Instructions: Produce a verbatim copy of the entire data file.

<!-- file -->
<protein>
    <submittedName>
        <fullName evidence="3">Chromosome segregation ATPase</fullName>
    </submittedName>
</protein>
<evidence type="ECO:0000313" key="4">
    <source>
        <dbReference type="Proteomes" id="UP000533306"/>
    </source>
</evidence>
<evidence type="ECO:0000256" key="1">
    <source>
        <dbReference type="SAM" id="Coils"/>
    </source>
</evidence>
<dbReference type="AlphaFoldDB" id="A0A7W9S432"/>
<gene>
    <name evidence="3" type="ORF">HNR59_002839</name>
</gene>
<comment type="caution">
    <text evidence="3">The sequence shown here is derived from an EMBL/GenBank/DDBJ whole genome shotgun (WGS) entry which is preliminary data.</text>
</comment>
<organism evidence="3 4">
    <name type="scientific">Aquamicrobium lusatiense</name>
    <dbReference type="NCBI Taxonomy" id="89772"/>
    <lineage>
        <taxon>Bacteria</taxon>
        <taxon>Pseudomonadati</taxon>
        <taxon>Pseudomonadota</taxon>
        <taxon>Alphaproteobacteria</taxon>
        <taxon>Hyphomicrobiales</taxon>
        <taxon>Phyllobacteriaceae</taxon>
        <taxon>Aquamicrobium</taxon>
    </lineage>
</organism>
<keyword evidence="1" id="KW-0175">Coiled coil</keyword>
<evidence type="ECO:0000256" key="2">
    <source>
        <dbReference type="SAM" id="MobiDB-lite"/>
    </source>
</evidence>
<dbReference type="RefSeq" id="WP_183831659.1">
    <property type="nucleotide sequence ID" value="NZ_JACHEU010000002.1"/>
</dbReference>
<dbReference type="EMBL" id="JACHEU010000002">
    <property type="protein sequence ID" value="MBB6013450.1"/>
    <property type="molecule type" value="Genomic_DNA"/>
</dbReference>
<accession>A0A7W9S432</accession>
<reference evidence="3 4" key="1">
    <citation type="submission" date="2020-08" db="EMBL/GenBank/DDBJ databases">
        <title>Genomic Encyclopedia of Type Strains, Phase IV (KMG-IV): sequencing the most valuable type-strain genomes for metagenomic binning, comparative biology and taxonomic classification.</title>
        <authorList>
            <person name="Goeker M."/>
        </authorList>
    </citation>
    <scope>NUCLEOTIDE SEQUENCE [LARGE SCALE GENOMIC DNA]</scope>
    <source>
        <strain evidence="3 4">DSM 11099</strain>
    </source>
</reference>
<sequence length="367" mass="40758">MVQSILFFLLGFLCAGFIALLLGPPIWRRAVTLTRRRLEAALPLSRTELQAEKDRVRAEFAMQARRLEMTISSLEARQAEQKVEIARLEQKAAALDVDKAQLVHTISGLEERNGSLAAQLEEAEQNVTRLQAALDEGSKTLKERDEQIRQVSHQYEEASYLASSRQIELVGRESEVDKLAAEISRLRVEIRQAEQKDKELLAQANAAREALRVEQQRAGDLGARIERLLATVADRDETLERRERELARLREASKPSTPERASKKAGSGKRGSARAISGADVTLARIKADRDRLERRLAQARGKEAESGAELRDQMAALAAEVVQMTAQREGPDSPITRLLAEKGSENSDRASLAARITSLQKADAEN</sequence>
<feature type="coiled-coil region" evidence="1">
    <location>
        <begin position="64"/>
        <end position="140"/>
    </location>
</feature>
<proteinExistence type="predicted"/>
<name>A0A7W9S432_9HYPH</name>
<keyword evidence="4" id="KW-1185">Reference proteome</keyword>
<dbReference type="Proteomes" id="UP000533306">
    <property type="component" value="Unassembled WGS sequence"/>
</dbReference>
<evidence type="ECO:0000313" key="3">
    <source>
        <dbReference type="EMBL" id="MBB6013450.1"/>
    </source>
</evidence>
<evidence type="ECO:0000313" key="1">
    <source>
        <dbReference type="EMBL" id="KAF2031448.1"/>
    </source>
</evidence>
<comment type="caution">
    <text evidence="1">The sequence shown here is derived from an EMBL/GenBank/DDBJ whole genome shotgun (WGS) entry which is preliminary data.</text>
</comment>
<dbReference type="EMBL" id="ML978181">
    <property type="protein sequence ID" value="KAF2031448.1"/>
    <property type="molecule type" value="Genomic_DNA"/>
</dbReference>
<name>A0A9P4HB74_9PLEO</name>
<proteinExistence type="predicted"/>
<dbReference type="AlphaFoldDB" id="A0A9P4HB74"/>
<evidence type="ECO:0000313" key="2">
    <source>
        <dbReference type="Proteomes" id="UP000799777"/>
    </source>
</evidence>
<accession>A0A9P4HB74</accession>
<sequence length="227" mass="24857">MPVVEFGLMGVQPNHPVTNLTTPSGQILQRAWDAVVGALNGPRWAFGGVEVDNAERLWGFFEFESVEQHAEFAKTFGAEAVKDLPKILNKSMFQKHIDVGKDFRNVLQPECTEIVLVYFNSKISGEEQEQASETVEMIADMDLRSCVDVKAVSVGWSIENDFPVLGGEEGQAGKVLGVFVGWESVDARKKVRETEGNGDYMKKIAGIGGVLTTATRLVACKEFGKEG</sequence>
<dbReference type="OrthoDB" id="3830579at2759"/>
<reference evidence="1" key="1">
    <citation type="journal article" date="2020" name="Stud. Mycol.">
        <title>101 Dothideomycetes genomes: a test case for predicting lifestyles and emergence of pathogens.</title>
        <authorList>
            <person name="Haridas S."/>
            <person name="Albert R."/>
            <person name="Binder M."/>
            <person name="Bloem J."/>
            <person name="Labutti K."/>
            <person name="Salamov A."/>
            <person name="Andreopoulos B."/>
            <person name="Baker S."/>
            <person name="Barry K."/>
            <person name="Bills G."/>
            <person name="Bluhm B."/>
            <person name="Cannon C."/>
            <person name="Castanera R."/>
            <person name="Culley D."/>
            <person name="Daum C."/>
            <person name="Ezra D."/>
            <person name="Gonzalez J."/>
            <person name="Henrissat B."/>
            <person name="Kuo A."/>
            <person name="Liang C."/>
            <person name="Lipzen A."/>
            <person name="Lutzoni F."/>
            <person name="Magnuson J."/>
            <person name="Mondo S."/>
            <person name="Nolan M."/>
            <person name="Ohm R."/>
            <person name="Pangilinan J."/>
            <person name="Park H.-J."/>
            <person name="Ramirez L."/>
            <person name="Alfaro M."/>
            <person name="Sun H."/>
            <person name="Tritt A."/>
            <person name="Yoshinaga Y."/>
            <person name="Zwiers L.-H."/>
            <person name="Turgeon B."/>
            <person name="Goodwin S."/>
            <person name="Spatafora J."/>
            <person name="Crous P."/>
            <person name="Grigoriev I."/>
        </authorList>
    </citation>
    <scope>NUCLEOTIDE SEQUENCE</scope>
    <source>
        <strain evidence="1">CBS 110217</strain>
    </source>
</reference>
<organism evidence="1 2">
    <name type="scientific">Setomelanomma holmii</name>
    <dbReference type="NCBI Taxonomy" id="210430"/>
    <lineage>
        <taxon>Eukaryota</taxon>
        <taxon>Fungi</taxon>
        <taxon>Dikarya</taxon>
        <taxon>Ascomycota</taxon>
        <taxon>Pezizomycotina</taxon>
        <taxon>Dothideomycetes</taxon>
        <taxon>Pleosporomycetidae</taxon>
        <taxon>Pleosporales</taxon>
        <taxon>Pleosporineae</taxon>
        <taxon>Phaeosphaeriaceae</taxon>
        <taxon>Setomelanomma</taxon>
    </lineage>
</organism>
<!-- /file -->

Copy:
<protein>
    <submittedName>
        <fullName evidence="3">Chromosome segregation ATPase</fullName>
    </submittedName>
</protein>
<evidence type="ECO:0000313" key="4">
    <source>
        <dbReference type="Proteomes" id="UP000533306"/>
    </source>
</evidence>
<evidence type="ECO:0000256" key="1">
    <source>
        <dbReference type="SAM" id="Coils"/>
    </source>
</evidence>
<dbReference type="AlphaFoldDB" id="A0A7W9S432"/>
<gene>
    <name evidence="3" type="ORF">HNR59_002839</name>
</gene>
<comment type="caution">
    <text evidence="3">The sequence shown here is derived from an EMBL/GenBank/DDBJ whole genome shotgun (WGS) entry which is preliminary data.</text>
</comment>
<organism evidence="3 4">
    <name type="scientific">Aquamicrobium lusatiense</name>
    <dbReference type="NCBI Taxonomy" id="89772"/>
    <lineage>
        <taxon>Bacteria</taxon>
        <taxon>Pseudomonadati</taxon>
        <taxon>Pseudomonadota</taxon>
        <taxon>Alphaproteobacteria</taxon>
        <taxon>Hyphomicrobiales</taxon>
        <taxon>Phyllobacteriaceae</taxon>
        <taxon>Aquamicrobium</taxon>
    </lineage>
</organism>
<keyword evidence="1" id="KW-0175">Coiled coil</keyword>
<evidence type="ECO:0000256" key="2">
    <source>
        <dbReference type="SAM" id="MobiDB-lite"/>
    </source>
</evidence>
<dbReference type="RefSeq" id="WP_183831659.1">
    <property type="nucleotide sequence ID" value="NZ_JACHEU010000002.1"/>
</dbReference>
<dbReference type="EMBL" id="JACHEU010000002">
    <property type="protein sequence ID" value="MBB6013450.1"/>
    <property type="molecule type" value="Genomic_DNA"/>
</dbReference>
<accession>A0A7W9S432</accession>
<reference evidence="3 4" key="1">
    <citation type="submission" date="2020-08" db="EMBL/GenBank/DDBJ databases">
        <title>Genomic Encyclopedia of Type Strains, Phase IV (KMG-IV): sequencing the most valuable type-strain genomes for metagenomic binning, comparative biology and taxonomic classification.</title>
        <authorList>
            <person name="Goeker M."/>
        </authorList>
    </citation>
    <scope>NUCLEOTIDE SEQUENCE [LARGE SCALE GENOMIC DNA]</scope>
    <source>
        <strain evidence="3 4">DSM 11099</strain>
    </source>
</reference>
<sequence length="367" mass="40758">MVQSILFFLLGFLCAGFIALLLGPPIWRRAVTLTRRRLEAALPLSRTELQAEKDRVRAEFAMQARRLEMTISSLEARQAEQKVEIARLEQKAAALDVDKAQLVHTISGLEERNGSLAAQLEEAEQNVTRLQAALDEGSKTLKERDEQIRQVSHQYEEASYLASSRQIELVGRESEVDKLAAEISRLRVEIRQAEQKDKELLAQANAAREALRVEQQRAGDLGARIERLLATVADRDETLERRERELARLREASKPSTPERASKKAGSGKRGSARAISGADVTLARIKADRDRLERRLAQARGKEAESGAELRDQMAALAAEVVQMTAQREGPDSPITRLLAEKGSENSDRASLAARITSLQKADAEN</sequence>
<feature type="coiled-coil region" evidence="1">
    <location>
        <begin position="64"/>
        <end position="140"/>
    </location>
</feature>
<proteinExistence type="predicted"/>
<name>A0A7W9S432_9HYPH</name>
<keyword evidence="4" id="KW-1185">Reference proteome</keyword>
<dbReference type="Proteomes" id="UP000533306">
    <property type="component" value="Unassembled WGS sequence"/>
</dbReference>
<evidence type="ECO:0000313" key="3">
    <source>
        <dbReference type="EMBL" id="MBB6013450.1"/>
    </source>
</evidence>
<evidence type="ECO:0000313" key="1">
    <source>
        <dbReference type="EMBL" id="KAF2031448.1"/>
    </source>
</evidence>
<comment type="caution">
    <text evidence="1">The sequence shown here is derived from an EMBL/GenBank/DDBJ whole genome shotgun (WGS) entry which is preliminary data.</text>
</comment>
<dbReference type="EMBL" id="ML978181">
    <property type="protein sequence ID" value="KAF2031448.1"/>
    <property type="molecule type" value="Genomic_DNA"/>
</dbReference>
<name>A0A9P4HB74_9PLEO</name>
<proteinExistence type="predicted"/>
<dbReference type="AlphaFoldDB" id="A0A9P4HB74"/>
<evidence type="ECO:0000313" key="2">
    <source>
        <dbReference type="Proteomes" id="UP000799777"/>
    </source>
</evidence>
<accession>A0A9P4HB74</accession>
<sequence length="227" mass="24857">MPVVEFGLMGVQPNHPVTNLTTPSGQILQRAWDAVVGALNGPRWAFGGVEVDNAERLWGFFEFESVEQHAEFAKTFGAEAVKDLPKILNKSMFQKHIDVGKDFRNVLQPECTEIVLVYFNSKISGEEQEQASETVEMIADMDLRSCVDVKAVSVGWSIENDFPVLGGEEGQAGKVLGVFVGWESVDARKKVRETEGNGDYMKKIAGIGGVLTTATRLVACKEFGKEG</sequence>
<dbReference type="OrthoDB" id="3830579at2759"/>
<reference evidence="1" key="1">
    <citation type="journal article" date="2020" name="Stud. Mycol.">
        <title>101 Dothideomycetes genomes: a test case for predicting lifestyles and emergence of pathogens.</title>
        <authorList>
            <person name="Haridas S."/>
            <person name="Albert R."/>
            <person name="Binder M."/>
            <person name="Bloem J."/>
            <person name="Labutti K."/>
            <person name="Salamov A."/>
            <person name="Andreopoulos B."/>
            <person name="Baker S."/>
            <person name="Barry K."/>
            <person name="Bills G."/>
            <person name="Bluhm B."/>
            <person name="Cannon C."/>
            <person name="Castanera R."/>
            <person name="Culley D."/>
            <person name="Daum C."/>
            <person name="Ezra D."/>
            <person name="Gonzalez J."/>
            <person name="Henrissat B."/>
            <person name="Kuo A."/>
            <person name="Liang C."/>
            <person name="Lipzen A."/>
            <person name="Lutzoni F."/>
            <person name="Magnuson J."/>
            <person name="Mondo S."/>
            <person name="Nolan M."/>
            <person name="Ohm R."/>
            <person name="Pangilinan J."/>
            <person name="Park H.-J."/>
            <person name="Ramirez L."/>
            <person name="Alfaro M."/>
            <person name="Sun H."/>
            <person name="Tritt A."/>
            <person name="Yoshinaga Y."/>
            <person name="Zwiers L.-H."/>
            <person name="Turgeon B."/>
            <person name="Goodwin S."/>
            <person name="Spatafora J."/>
            <person name="Crous P."/>
            <person name="Grigoriev I."/>
        </authorList>
    </citation>
    <scope>NUCLEOTIDE SEQUENCE</scope>
    <source>
        <strain evidence="1">CBS 110217</strain>
    </source>
</reference>
<organism evidence="1 2">
    <name type="scientific">Setomelanomma holmii</name>
    <dbReference type="NCBI Taxonomy" id="210430"/>
    <lineage>
        <taxon>Eukaryota</taxon>
        <taxon>Fungi</taxon>
        <taxon>Dikarya</taxon>
        <taxon>Ascomycota</taxon>
        <taxon>Pezizomycotina</taxon>
        <taxon>Dothideomycetes</taxon>
        <taxon>Pleosporomycetidae</taxon>
        <taxon>Pleosporales</taxon>
        <taxon>Pleosporineae</taxon>
        <taxon>Phaeosphaeriaceae</taxon>
        <taxon>Setomelanomma</taxon>
    </lineage>
</organism>